2018-01-03 / Families & Friends

Christmas brought family gatherings


DORA CAUDILL PENNINGTON (MY MAMAW PENNY} DORA CAUDILL PENNINGTON (MY MAMAW PENNY} By JEANETTE TACKET YONTS With DOROTHY PENNINGTON TACKET and JOY YONTS HAMPTON

We sure had a blessed Christmas and our church services were wonderful, too. Mom said and I also saw on Facebook they had two women baptized at Millstone Missionary Baptist. I bet that was a wonderful Christmas present for their families and themselves too.

I wanted to put an entry in this week written by our daughter, Joy. She is our only child and is married to David Hampton. They have three children ages 14, 13, and six.

“As a kid, Christmas was a time I looked forward to all year. My out-of-town cousins came in and there were so many kids under one roof at one grandparents’ house. At the other grandparents’ house I was the only girl for most of my childhood, which left me entitled to special treatment. We all played and ate and played more. We all got gifts, and opening them took forever and then we played with the new gifts. We snuck into back bedrooms and told secrets.


This photograph of Della Howard Pennington, Dorothy Pennington Tacket, Charlene Tacket Mason, David Pennington, Delores Tacket Holbrook, and I, Jeanette, Yonts, was taken at the head of Stinking Branch. In the background you can see the home of Chester and Margie Pennington Adams. This photograph of Della Howard Pennington, Dorothy Pennington Tacket, Charlene Tacket Mason, David Pennington, Delores Tacket Holbrook, and I, Jeanette, Yonts, was taken at the head of Stinking Branch. In the background you can see the home of Chester and Margie Pennington Adams. Whitesburg

“ The adults played card games and laughed a lot. There was coffee and candies and the women cleaned up and washed dishes while the men took out trash and loaded cars. We were shooed off to ‘go play with your cousins because you never get to see them,’ and, ‘hush now, we are playing Rook! Go play with your new toys!’

“There was always someone napping peacefully, belly full and feet up.


Joy Yonts Hampton shares a hug with her Papaw Marshel Tacket. Joy Yonts Hampton shares a hug with her Papaw Marshel Tacket. “Sometimes we’d dress up and put on a show to entertain everyone. Sometimes we’d sneak into love letters my papaw wrote my mamaw and giggle to each other behind tiny hands. Sometimes one of us got hurt and we’d have to confess a broken bone or a scrape.

“Often we’d fall asleep in heaped piles on beds and wake up to being carried to a car to drive home. It was an all day affair for both grandparents’ homes and one I enjoyed. I’d wake up smelling faintly of moth balls and turkey gravy. I may or may not have on my cousin’s coat or socks.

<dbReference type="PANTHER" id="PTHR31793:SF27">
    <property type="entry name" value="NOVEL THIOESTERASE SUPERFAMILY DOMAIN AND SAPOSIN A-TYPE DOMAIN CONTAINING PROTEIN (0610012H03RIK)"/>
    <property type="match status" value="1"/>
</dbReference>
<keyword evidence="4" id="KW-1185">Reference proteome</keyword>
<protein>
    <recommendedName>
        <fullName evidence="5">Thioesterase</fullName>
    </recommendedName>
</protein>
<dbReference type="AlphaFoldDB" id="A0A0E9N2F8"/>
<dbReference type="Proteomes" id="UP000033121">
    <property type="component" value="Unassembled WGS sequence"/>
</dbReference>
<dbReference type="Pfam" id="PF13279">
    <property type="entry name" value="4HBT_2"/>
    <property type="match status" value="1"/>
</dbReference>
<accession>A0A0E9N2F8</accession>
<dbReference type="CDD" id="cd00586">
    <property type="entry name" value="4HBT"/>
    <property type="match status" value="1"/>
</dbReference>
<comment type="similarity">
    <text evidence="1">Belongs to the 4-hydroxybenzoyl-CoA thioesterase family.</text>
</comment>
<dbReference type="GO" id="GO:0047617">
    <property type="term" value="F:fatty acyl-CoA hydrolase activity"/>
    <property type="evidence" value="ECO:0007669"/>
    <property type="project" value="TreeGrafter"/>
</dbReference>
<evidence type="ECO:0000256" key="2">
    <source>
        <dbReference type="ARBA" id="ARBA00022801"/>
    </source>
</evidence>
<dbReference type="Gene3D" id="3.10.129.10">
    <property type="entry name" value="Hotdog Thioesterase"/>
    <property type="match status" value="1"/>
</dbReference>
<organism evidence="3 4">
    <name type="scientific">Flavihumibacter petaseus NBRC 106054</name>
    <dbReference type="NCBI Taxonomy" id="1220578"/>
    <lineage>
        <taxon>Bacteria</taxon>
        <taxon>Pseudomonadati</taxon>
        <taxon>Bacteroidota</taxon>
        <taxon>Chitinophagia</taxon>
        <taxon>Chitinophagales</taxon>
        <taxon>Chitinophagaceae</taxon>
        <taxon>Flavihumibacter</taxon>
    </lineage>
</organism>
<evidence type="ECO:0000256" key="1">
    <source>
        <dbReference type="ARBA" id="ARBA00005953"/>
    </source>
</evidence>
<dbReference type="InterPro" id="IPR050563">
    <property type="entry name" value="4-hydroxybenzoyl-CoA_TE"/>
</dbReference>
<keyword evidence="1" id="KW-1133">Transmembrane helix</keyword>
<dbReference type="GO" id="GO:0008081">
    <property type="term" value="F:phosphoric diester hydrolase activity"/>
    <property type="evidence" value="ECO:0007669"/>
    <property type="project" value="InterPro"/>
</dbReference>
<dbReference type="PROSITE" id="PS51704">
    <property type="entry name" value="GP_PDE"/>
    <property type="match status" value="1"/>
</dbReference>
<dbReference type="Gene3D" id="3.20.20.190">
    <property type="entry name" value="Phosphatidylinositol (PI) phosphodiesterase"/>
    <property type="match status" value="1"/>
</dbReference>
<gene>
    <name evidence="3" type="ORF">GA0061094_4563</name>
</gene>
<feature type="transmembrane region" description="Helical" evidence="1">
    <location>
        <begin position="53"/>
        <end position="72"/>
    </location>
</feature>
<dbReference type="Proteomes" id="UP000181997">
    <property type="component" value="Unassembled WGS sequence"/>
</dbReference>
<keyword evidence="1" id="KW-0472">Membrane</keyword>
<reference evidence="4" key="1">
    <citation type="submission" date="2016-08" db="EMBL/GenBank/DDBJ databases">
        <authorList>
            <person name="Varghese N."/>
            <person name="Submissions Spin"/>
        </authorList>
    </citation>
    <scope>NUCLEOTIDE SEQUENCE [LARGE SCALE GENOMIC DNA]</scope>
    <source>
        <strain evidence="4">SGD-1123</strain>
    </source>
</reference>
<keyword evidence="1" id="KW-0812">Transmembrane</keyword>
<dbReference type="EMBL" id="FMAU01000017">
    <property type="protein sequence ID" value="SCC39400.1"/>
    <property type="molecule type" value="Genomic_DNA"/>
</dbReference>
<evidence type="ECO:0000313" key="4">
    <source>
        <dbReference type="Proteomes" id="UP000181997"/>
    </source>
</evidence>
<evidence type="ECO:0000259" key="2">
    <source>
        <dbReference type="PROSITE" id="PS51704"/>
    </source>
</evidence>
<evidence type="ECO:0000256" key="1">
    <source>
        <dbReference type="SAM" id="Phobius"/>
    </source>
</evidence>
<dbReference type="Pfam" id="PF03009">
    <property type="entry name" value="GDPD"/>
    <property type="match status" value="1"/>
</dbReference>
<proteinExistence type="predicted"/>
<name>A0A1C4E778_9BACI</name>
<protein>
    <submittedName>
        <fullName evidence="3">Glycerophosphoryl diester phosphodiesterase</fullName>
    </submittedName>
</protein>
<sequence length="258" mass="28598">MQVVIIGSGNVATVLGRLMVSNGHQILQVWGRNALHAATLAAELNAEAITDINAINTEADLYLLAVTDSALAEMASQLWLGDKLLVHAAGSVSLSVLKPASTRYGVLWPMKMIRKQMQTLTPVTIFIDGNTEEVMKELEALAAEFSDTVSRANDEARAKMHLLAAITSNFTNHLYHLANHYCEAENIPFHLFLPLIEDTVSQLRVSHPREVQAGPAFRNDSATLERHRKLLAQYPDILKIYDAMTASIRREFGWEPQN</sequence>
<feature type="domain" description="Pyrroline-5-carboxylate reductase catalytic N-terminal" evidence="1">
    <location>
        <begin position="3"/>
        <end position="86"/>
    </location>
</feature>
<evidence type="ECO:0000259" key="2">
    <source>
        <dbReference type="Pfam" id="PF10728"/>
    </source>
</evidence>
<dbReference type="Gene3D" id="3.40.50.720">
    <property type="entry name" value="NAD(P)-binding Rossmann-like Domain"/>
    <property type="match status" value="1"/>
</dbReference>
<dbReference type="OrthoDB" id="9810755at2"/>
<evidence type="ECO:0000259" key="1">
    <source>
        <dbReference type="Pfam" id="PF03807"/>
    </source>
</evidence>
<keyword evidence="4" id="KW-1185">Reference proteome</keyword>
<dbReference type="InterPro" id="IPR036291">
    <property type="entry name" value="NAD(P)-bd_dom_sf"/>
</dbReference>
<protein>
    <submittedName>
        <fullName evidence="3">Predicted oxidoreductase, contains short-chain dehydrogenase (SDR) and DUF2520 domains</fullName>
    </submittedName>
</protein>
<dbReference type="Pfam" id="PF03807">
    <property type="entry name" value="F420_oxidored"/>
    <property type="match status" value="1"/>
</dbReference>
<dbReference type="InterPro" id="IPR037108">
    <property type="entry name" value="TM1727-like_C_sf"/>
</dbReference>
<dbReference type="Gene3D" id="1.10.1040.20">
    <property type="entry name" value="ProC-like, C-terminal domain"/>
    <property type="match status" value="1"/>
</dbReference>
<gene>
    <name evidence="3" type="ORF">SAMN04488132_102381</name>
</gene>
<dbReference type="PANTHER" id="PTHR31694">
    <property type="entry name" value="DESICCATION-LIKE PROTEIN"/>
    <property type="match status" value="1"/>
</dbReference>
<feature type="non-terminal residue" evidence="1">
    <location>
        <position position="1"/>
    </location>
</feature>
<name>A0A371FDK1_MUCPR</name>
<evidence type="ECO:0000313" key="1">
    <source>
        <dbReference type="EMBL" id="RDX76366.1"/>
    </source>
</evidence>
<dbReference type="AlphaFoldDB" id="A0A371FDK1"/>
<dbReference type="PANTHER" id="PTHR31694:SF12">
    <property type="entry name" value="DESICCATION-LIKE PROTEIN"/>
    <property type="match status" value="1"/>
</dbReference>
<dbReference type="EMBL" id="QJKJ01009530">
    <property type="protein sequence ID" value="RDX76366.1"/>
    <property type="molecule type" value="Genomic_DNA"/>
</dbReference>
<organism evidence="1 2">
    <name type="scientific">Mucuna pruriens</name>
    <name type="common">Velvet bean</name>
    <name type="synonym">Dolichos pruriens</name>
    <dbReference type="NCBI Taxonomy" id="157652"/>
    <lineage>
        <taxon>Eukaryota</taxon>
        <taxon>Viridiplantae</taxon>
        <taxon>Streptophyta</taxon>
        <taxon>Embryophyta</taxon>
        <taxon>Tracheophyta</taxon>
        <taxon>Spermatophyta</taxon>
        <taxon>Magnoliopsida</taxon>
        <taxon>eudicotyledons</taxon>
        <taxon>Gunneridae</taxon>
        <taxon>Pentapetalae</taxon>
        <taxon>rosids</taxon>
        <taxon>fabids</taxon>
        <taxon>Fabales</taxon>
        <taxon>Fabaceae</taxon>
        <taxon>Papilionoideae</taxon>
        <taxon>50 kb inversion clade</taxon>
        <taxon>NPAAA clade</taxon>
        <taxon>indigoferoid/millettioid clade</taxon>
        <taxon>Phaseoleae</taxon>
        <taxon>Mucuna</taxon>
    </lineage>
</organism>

“I was an only child and cousins were my substitute siblings. Some of us are still close and our kids have that fondness for each other. We get to watch our kids grow up with that same excitement for each other that we had. Now we share grown up adventures, new homes, trials of teenagers, blackberry picking, the occasional hurt little one that gets brought to our home for some holistic meds, conversations about our parents that no one else would understand.

“My mamaws are still here on Earth but my papaws are gone. Their houses still echo with those memories for me. It was nothing short of magic.”

“As for the Christmases I remember at my Mamaw Pennington’s, they were pretty much the same when it came to the joy we felt about being with our cousins.

“We didn’t go to her house until Christmas Day though and we took our baby dolls with us to show her and to play with too. We always had snow on the ground at Christmas back when I was young and one year there wasn’t any snow until Christmas Eve. It snowed all night and we didn’t think we would be able to go to Mamaw’s that day, but Daddy was a daredevil, believe it or not, when it came to snow.

“ So, off we go to Mamaw’s. We get about halfway up Stinking Branch and can’t go any farther. So, Daddy just pulls off the road and parks at Ora Mason’s house, which is now where Bill and Imogene Thomas Smith live, and we walk the rest of the way. Which was all the way to the head of the holler. I remember going in the door and Mamaw being so surprised to see us. She didn’t have a phone and neither did we so she had no idea we were coming and probably thought she was going to be all alone that Christmas.

“I remember the look and smell of that kitchen like it was yesterday. I remember her looking at my doll and taking on over it like it was the prettiest thing she had ever seen. I don’t think any of Mom’s brothers or sisters were there that day because of the snow so this was a Christmas without any cousins, but one I remember well anyway. I would love for my grandkids to be able to experience Christmas the way it was back then.”

If you are looking for something to do to celebrate New Year’s, there are many New Year’s Eve church services in the community Sunday night. I know Millstone Missionary Baptist is having their normal services of praying the old year our and the new year in. I guarantee you won’t have to hunt for a designated driver if you attend this type of celebration.

And once again, remember what Oma always said about attending church Sunday if it’s possible and I say if your church has services Sunday night or throughout the week, God would definitely want you there then too.

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